Side Effects of a Bone Marrow Transplant (Stem Cell Transplant)

Aprobado por la Junta Editorial de Cancer.Net, 07/2020

A bone marrow transplant, also called a stem cell transplant, is a medical treatment that replaces bone marrow with healthy cells. Transplantation is used for certain types of cancer and other diseases of the bone marrow. Like any cancer treatment, it can cause side effects. These are different for everyone. They depend on the type of transplant, your general health, and other factors.

Many side effects go away with time, but some can be permanent. It is a good idea to talk with your health care team about all of the possible side effects before starting your transplant process.

Managing side effects is an important part of cancer care and treatment. This type of care is called palliative care or supportive care. Talk with your health care team about any symptoms you or the person you are caring for experience.

What are the side effects of an autologous transplant?

An autologous stem cell transplant is also called an AUTO transplant or stem cell rescue. An AUTO transplant uses your own stem cells as the replacement cells. A doctor gives them back to you after you have chemotherapy, with or without radiation therapy. Many side effects of an AUTO transplant are similar to side effects from chemotherapy and side effects of radiation therapy. The most serious side effect is a higher risk of infection from your body's low levels of white blood cells.

Infections

Chemotherapy and some other treatments weaken your body’s infection-fighting system, called the immune system. This is especially true of treatment given for a bone marrow/stem cell transplant, because the bone marrow is part of the immune system. When your immune system is weakened, your body cannot protect itself as well against germs. Most of these germs already live in your body. When your immune system is strong, these germs do not make you sick. But after a transplant, they can cause an infection.

Fortunately, most of these infections are fairly easy to treat with antibiotics. After about 2 weeks from your transplant day, the immune system cells called neutrophils will begin recovering. Neutrophils keep some common germs from making you sick.

You have the highest risk of infections in the first few weeks after transplant. However, your immune system may need a long time to recover after a transplant. You may need to take medications to fight infection for a year or more after your bone marrow/stem cell transplant. Your health care team will talk with you about ways to reduce your risk of infections by taking precautions during your recovery. Learn more about infections as a side effect of cancer treatment.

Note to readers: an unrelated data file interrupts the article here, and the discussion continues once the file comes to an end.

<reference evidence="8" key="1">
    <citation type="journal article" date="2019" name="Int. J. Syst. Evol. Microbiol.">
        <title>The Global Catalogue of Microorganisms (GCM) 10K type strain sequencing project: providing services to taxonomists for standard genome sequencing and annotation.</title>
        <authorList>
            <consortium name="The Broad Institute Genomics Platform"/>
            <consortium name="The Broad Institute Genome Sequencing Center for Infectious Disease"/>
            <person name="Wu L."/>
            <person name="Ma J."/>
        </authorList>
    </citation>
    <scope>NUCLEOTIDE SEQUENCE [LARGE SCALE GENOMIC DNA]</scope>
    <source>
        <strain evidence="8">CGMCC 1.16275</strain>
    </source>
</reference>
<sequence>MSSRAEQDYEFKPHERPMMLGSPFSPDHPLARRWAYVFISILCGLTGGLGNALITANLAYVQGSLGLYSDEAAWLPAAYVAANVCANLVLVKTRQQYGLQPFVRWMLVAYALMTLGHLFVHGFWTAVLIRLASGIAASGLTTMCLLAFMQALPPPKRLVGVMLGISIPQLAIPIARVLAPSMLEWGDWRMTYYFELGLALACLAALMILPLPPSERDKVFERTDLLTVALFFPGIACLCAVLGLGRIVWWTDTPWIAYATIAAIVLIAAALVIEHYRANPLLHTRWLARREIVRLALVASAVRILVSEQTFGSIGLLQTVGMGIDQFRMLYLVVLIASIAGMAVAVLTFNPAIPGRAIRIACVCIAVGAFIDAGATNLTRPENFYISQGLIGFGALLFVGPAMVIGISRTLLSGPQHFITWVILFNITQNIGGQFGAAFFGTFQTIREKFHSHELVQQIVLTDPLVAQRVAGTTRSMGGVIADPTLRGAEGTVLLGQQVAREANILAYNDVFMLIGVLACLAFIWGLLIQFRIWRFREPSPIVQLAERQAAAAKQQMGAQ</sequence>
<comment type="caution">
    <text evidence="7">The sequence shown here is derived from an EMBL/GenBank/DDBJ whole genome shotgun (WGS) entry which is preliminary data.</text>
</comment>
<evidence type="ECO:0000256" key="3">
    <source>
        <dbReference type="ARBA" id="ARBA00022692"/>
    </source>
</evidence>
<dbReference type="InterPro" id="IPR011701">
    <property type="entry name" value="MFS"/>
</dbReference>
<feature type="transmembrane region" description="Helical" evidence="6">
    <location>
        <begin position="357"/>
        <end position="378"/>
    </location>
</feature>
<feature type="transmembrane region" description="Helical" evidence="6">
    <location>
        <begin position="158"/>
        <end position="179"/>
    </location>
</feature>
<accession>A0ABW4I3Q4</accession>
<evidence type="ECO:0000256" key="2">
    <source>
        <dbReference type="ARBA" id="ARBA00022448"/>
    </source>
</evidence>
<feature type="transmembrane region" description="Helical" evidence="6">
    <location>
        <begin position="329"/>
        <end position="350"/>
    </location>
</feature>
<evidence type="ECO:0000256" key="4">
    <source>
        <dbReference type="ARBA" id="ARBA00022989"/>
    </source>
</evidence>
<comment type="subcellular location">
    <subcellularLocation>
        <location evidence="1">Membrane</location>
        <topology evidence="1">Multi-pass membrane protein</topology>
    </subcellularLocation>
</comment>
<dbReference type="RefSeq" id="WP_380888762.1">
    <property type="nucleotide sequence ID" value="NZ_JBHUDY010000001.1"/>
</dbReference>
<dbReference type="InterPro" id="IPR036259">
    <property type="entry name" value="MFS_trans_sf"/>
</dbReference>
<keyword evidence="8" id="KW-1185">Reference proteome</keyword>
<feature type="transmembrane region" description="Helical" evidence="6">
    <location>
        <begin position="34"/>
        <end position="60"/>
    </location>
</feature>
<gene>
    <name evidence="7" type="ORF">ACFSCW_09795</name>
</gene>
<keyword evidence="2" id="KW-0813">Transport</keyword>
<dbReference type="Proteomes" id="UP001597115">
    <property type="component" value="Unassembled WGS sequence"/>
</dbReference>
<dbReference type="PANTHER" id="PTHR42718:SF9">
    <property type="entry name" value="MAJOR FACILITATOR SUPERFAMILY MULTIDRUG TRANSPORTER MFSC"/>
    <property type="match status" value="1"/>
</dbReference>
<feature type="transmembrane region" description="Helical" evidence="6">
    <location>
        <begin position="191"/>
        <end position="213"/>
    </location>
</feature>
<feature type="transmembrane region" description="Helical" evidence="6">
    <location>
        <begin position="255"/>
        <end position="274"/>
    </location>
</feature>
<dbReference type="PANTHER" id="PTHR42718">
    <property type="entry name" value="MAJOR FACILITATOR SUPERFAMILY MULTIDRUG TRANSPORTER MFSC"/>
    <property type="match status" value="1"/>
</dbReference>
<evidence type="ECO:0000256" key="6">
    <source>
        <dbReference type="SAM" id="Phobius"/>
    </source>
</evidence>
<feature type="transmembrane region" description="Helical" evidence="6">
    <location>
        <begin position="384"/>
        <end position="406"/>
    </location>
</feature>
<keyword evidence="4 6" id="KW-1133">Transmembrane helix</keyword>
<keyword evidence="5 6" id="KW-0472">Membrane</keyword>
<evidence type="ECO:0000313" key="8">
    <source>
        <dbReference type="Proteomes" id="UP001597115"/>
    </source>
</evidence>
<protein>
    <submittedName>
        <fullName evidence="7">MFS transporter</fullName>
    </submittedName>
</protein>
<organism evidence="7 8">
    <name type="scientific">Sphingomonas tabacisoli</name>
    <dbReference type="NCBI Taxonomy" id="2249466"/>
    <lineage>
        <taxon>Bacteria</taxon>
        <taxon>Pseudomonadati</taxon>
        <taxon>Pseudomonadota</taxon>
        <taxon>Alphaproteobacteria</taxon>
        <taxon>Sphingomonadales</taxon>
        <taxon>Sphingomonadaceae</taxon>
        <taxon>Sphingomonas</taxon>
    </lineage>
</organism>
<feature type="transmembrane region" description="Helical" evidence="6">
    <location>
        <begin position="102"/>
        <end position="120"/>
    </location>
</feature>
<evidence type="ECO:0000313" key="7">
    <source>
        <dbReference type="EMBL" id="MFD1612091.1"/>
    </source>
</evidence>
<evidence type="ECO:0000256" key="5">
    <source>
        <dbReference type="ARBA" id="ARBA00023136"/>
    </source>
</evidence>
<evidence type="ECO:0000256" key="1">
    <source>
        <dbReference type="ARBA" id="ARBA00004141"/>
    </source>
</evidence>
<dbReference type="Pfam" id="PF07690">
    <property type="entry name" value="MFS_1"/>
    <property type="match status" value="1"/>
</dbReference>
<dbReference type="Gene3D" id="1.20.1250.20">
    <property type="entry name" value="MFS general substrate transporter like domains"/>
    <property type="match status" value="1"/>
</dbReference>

Other immediate side effects

The following side effects can develop right after the high doses of chemotherapy used for AUTO transplantation.

Long-term side effects

Some transplant side effects happen months or years later. These can include:

Side effects from an ALLO transplant

An allogenic transplant is also called an ALLO transplant. In an ALLO transplant, the replacement cells come from another person, called a donor. You have chemotherapy and sometimes radiation therapy to prepare your body to receive the donor's healthy cells. The side effects of an ALLO transplant are also similar to side effects from chemotherapy and side effects of radiation therapy. This includes a high risk for infections. And, you may have side effects from receiving another person’s stem cells, including a higher risk of infection and a risk of graft-versus-host disease (GVHD).

Many people have a “graft-versus-cancer cell effect” along with GVHD. This is because the new stem cells recognize and destroy cancer cells that are still in the body. This is the main way ALLO transplants work to cure cancers like leukemia.

Infection

When you have an ALLO transplant, your doctor will give you chemotherapy, with or without radiation therapy or other drugs to keep your body's immune system from destroying the new cells. These treatments affect your immune system and make infection risk higher. A weak immune system makes you more likely to get infections.

You will be at the highest risk of infection in the first few weeks after receiving the donor's cells. This risk will lessen over time, but infection risk reduction is an important part of a patient's long-term recovery.